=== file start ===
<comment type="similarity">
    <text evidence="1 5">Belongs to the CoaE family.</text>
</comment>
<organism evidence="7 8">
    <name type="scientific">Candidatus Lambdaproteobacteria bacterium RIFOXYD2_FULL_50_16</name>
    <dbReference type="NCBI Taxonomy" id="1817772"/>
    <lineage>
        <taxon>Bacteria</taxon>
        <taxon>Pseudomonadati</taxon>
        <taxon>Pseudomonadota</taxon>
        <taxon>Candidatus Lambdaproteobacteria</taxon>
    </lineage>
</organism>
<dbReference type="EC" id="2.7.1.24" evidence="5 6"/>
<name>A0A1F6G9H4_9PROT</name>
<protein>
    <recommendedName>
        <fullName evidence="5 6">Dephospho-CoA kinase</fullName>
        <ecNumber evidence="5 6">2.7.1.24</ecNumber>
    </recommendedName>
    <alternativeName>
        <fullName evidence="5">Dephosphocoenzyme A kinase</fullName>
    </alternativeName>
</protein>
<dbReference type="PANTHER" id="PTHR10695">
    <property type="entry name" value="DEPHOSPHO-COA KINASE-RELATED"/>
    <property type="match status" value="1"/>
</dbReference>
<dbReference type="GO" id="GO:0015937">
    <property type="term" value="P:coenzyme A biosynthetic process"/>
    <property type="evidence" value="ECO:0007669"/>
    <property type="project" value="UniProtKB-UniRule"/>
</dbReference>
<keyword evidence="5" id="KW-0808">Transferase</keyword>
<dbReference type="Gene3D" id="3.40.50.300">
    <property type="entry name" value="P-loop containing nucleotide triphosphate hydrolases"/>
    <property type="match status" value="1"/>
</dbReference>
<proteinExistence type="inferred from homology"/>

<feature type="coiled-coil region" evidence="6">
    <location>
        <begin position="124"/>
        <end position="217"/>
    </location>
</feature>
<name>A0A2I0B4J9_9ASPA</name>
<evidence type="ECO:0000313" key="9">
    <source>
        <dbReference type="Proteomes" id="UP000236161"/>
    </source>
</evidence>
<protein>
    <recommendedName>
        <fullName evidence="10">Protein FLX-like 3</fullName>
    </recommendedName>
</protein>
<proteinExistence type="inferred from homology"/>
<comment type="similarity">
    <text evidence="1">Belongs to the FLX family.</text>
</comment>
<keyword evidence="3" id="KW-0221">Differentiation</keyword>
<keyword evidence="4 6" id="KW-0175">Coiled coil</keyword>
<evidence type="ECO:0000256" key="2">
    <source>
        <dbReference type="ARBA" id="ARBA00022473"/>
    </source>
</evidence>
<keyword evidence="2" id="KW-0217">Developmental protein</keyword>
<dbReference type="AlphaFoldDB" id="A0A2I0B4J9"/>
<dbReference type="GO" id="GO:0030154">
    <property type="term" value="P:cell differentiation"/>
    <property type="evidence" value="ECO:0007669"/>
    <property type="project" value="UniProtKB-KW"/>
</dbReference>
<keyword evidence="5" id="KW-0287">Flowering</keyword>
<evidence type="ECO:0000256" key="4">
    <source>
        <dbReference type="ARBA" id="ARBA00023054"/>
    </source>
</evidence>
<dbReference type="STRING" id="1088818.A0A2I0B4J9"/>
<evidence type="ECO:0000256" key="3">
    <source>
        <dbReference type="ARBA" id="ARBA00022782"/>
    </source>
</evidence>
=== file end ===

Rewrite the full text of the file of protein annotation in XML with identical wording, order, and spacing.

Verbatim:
<comment type="similarity">
    <text evidence="1 5">Belongs to the CoaE family.</text>
</comment>
<organism evidence="7 8">
    <name type="scientific">Candidatus Lambdaproteobacteria bacterium RIFOXYD2_FULL_50_16</name>
    <dbReference type="NCBI Taxonomy" id="1817772"/>
    <lineage>
        <taxon>Bacteria</taxon>
        <taxon>Pseudomonadati</taxon>
        <taxon>Pseudomonadota</taxon>
        <taxon>Candidatus Lambdaproteobacteria</taxon>
    </lineage>
</organism>
<dbReference type="EC" id="2.7.1.24" evidence="5 6"/>
<name>A0A1F6G9H4_9PROT</name>
<protein>
    <recommendedName>
        <fullName evidence="5 6">Dephospho-CoA kinase</fullName>
        <ecNumber evidence="5 6">2.7.1.24</ecNumber>
    </recommendedName>
    <alternativeName>
        <fullName evidence="5">Dephosphocoenzyme A kinase</fullName>
    </alternativeName>
</protein>
<dbReference type="PANTHER" id="PTHR10695">
    <property type="entry name" value="DEPHOSPHO-COA KINASE-RELATED"/>
    <property type="match status" value="1"/>
</dbReference>
<dbReference type="GO" id="GO:0015937">
    <property type="term" value="P:coenzyme A biosynthetic process"/>
    <property type="evidence" value="ECO:0007669"/>
    <property type="project" value="UniProtKB-UniRule"/>
</dbReference>
<keyword evidence="5" id="KW-0808">Transferase</keyword>
<dbReference type="Gene3D" id="3.40.50.300">
    <property type="entry name" value="P-loop containing nucleotide triphosphate hydrolases"/>
    <property type="match status" value="1"/>
</dbReference>
<proteinExistence type="inferred from homology"/>

<feature type="coiled-coil region" evidence="6">
    <location>
        <begin position="124"/>
        <end position="217"/>
    </location>
</feature>
<name>A0A2I0B4J9_9ASPA</name>
<evidence type="ECO:0000313" key="9">
    <source>
        <dbReference type="Proteomes" id="UP000236161"/>
    </source>
</evidence>
<protein>
    <recommendedName>
        <fullName evidence="10">Protein FLX-like 3</fullName>
    </recommendedName>
</protein>
<proteinExistence type="inferred from homology"/>
<comment type="similarity">
    <text evidence="1">Belongs to the FLX family.</text>
</comment>
<keyword evidence="3" id="KW-0221">Differentiation</keyword>
<keyword evidence="4 6" id="KW-0175">Coiled coil</keyword>
<evidence type="ECO:0000256" key="2">
    <source>
        <dbReference type="ARBA" id="ARBA00022473"/>
    </source>
</evidence>
<keyword evidence="2" id="KW-0217">Developmental protein</keyword>
<dbReference type="AlphaFoldDB" id="A0A2I0B4J9"/>
<dbReference type="GO" id="GO:0030154">
    <property type="term" value="P:cell differentiation"/>
    <property type="evidence" value="ECO:0007669"/>
    <property type="project" value="UniProtKB-KW"/>
</dbReference>
<keyword evidence="5" id="KW-0287">Flowering</keyword>
<evidence type="ECO:0000256" key="4">
    <source>
        <dbReference type="ARBA" id="ARBA00023054"/>
    </source>
</evidence>
<dbReference type="STRING" id="1088818.A0A2I0B4J9"/>
<evidence type="ECO:0000256" key="3">
    <source>
        <dbReference type="ARBA" id="ARBA00022782"/>
    </source>
</evidence>